depositing a polysilicon layer;
patterning the polysilicon layer to define a plurality of polysilicon wordline portions, a polysilicon discharge portion spaced from the polysilicon wordline portions, and a plurality of polysilicon resistor portions individually extending between the polysilicon discharge portion and the plurality of polysilicon wordline portions; and
doping the polysilicon discharge portion and the plurality of polysilicon wordline portions.
15. The method of claim 13, wherein coupling the resistor structures to the substrate comprises forming a conductive discharge structure over a thin dielectric above the substrate and electrically coupling the discharge structure to the plurality of polysilicon resistor structures.
16. The method of claim 13, wherein coupling the resistor structures to the substrate comprises:
forming a conductive discharge structure;
electrically coupling the discharge structure to the plurality of polysilicon resistor structures; and
electrically coupling the discharge structure to the substrate.
17. A method of protecting memory cells in a flash memory array, the method comprising:
performing one or more source/drain implantation processes to form a plurality of addressable bitlines of a memory array in a substrate;
concurrently forming a plurality of polysilicon resistor structures and a plurality of addressable wordlines of a memory array, wherein the resistor structures and addressable word lines are formed after the addressable bitlines have been formed; and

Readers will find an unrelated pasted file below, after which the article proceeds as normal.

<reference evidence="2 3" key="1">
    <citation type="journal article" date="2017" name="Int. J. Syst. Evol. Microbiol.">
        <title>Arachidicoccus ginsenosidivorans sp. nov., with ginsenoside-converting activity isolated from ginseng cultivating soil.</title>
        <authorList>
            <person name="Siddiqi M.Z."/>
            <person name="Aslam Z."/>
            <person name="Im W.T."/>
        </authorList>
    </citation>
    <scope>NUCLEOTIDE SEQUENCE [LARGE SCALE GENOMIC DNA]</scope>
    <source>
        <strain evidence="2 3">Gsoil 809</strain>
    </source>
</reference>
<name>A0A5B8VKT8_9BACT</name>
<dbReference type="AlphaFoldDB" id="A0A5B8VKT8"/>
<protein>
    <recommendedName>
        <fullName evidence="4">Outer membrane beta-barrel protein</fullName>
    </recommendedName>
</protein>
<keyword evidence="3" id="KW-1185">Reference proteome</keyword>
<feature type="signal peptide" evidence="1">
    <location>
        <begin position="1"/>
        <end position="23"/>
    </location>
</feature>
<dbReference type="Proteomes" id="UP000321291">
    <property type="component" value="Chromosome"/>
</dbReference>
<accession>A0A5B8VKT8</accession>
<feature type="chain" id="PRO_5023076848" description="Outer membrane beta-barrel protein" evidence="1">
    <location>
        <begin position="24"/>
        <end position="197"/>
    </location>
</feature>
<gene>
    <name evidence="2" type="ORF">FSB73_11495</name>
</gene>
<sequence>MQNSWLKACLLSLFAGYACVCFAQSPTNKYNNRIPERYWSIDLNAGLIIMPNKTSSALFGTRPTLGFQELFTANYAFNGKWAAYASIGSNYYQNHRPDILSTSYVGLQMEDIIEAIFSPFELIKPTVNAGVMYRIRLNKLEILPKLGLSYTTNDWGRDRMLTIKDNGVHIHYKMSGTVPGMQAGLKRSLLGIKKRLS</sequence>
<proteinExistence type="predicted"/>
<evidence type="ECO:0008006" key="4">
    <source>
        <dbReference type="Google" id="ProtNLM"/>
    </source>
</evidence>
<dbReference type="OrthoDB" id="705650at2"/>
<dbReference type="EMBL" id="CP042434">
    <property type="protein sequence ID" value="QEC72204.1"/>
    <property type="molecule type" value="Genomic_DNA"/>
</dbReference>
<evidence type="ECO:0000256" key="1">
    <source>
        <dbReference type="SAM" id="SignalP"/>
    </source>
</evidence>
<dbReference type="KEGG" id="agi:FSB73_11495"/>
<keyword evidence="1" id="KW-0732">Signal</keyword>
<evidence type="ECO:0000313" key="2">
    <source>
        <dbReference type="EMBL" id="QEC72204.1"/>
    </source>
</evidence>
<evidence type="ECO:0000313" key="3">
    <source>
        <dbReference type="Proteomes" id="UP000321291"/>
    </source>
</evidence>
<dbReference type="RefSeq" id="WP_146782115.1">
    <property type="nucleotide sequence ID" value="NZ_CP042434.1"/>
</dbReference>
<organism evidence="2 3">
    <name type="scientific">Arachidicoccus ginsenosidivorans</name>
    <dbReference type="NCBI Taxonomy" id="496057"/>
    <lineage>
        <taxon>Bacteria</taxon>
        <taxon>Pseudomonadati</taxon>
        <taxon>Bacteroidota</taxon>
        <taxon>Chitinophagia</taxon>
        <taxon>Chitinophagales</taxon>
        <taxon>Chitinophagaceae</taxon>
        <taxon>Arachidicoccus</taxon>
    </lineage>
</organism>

coupling each addressable wordline to the substrate via an individual one of the polysilicon resistor structures.
18. The method of claim 17, wherein forming the plurality of polysilicon resistor structures and a plurality of addressable wordlines comprises:
depositing a polysilicon layer;
patterning the polysilicon layer to define a plurality of polysilicon wordline portions, a polysilicon discharge portion spaced from the polysilicon wordline portions, and a plurality of polysilicon resistor portions individually extending between the polysilicon discharge portion and the plurality of polysilicon wordline portions; and
doping the polysilicon discharge portion and the plurality of polysilicon wordline portions.
Description
FIELD OF INVENTION

The invention is generally related to the field of memory devices and more particularly to apparatus for flash memory wordline protection in a memory device and fabrication methods therefor.

BACKGROUND OF THE INVENTION